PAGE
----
p53 efficiently suppresses tumor development in the complete absence of its cell-cycle inhibitory and proapoptotic effectors p21, Puma, and Noxa.
Valente LJ, Gray DH, Michalak EM, Pinon-Hofbauer J, Egle A, Scott CL, Janic A, Strasser A.
Cell Rep. 2013 May 30;3(5):1339-45. doi: 10.1016/j.celrep.2013.04.012. Epub 2013 May 9.
PMID 23665218
 
Tp53-induced glycolysis and apoptosis regulator (TIGAR) protects glioma cells from starvation-induced cell death by up-regulating respiration and improving cellular redox homeostasis.
Wanka C, Steinbach JP, Rieger J.
J Biol Chem. 2012 Sep 28;287(40):33436-46. Epub 2012 Aug 10.
PMID 22887998
 
Regulatory role of p53 in cancer metabolism via SCO2 and TIGAR in human breast cancer.
Won KY, Lim SJ, Kim GY, Kim YW, Han SA, Song JY, Lee DK.
Hum Pathol. 2012 Feb;43(2):221-8. doi: 10.1016/j.humpath.2011.04.021. Epub 2011 Aug 4.
PMID 21820150
 
Knockdown of TIGAR by RNA interference induces apoptosis and autophagy in HepG2 hepatocellular carcinoma cells.
Ye L, Zhao X, Lu J, Qian G, Zheng JC, Ge S.
Biochem Biophys Res Commun. 2013 Jul 26;437(2):300-6. doi: 10.1016/j.bbrc.2013.06.072. Epub 2013 Jun 28.
PMID 23817040
 
Inhibition of the MUC1-C oncoprotein induces multiple myeloma cell death by down-regulating TIGAR expression and depleting NADPH.
Yin L, Kosugi M, Kufe D.
Blood. 2012 Jan 19;119(3):810-6. doi: 10.1182/blood-2011-07-369686. Epub 2011 Nov 23.
PMID 22117045
 
The role of p53 in cell metabolism.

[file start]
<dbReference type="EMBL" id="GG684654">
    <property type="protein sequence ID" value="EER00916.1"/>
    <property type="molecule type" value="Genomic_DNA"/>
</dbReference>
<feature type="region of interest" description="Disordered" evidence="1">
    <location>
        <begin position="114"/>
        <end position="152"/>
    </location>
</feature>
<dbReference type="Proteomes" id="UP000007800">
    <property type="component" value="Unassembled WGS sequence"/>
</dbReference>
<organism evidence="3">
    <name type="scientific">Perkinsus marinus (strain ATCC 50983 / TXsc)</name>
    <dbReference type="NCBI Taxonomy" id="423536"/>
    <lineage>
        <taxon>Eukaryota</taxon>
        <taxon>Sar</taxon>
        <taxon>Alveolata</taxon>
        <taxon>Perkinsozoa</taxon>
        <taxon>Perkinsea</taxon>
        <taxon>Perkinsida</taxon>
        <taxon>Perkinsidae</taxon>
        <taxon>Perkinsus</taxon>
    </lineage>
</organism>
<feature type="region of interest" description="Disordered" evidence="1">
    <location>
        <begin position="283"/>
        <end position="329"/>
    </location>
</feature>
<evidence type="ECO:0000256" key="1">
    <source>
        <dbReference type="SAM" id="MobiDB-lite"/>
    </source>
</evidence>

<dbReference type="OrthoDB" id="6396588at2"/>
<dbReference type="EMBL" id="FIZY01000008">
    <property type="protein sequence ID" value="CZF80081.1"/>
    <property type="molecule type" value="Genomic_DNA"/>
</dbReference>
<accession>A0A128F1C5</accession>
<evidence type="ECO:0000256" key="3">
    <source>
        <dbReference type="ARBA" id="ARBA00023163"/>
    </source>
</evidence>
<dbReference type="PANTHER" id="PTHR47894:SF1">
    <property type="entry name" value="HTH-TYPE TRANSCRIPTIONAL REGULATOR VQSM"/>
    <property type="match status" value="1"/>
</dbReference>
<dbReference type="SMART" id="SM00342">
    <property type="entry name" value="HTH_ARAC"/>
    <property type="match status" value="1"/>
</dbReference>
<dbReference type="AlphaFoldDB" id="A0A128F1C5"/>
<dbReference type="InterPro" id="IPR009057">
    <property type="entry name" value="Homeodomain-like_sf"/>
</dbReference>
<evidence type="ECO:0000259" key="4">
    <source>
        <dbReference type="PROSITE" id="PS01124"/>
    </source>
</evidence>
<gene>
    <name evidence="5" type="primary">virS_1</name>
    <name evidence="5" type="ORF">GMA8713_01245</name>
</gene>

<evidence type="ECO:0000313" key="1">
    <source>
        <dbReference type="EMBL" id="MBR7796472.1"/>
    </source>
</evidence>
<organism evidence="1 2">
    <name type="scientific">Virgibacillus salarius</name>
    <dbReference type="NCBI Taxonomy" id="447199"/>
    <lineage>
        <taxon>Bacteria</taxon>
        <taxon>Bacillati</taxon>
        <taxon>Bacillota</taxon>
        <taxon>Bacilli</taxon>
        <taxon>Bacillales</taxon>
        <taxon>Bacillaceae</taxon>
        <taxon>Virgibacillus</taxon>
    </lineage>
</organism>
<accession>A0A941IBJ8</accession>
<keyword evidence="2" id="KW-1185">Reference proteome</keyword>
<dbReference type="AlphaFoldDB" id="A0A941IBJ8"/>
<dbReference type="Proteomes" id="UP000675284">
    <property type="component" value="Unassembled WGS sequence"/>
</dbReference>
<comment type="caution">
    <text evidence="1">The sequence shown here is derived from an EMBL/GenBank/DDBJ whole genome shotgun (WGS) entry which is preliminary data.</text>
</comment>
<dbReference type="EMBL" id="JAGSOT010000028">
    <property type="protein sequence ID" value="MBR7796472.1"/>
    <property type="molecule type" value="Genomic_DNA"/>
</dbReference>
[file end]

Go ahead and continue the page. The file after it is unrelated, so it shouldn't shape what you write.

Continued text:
Zhang XD, Qin ZH, Wang J.
Acta Pharmacol Sin. 2010 Sep;31(9):1208-12. doi: 10.1038/aps.2010.151. Epub 2010 Aug 23. (REVIEW)
PMID 20729871
 
SP1 plays a pivotal role for basal activity of TIGAR promoter in liver cancer cell lines.
Zou S, Gu Z, Ni P, Liu X, Wang J, Fan Q.
Mol Cell Biochem. 2012 Jan;359(1-2):17-23. doi: 10.1007/s11010-011-0993-0. Epub 2011 Jul 15.
PMID 21761199
 
CREB, another culprit for TIGAR promoter activity and expression.
Zou S, Wang X, Deng L, Wang Y, Huang B, Zhang N, Fan Q, Luo J.
Biochem Biophys Res Commun. 2013 Oct 4;439(4):481-6. doi: 10.1016/j.bbrc.2013.08.098. Epub 2013 Sep 11.
PMID 24036271
 

Citation

This paper should be referenced as such :
Simon, H ; Rodríguez-García, A ; Navarro-Sabatéa, À ; Fontova, P ; Bartrons, R ; Manzano, A
C12orf5 (chromosome 12 open reading frame 5)
Atlas Genet Cytogenet Oncol Haematol. 2014;18(7):500-510.
Free journal version : [ pdf ]   [ DOI ]
On line version : http://AtlasGeneticsOncology.org/Genes/C12orf5ID50684ch12p13.html


External links

Nomenclature
HGNC (Hugo)TIGAR   1185
Cards
AtlasC12orf5ID50684ch12p13
Entrez_Gene (NCBI)TIGAR  57103  TP53 induced glycolysis regulatory phosphatase
AliasesC12orf5; FR2BP
GeneCards (Weizmann)TIGAR
Ensembl hg19 (Hinxton)ENSG00000078237 [Gene_View]
Ensembl hg38 (Hinxton)ENSG00000078237 [Gene_View]  chr12:4321193-4360024 [Contig_View]  TIGAR [Vega]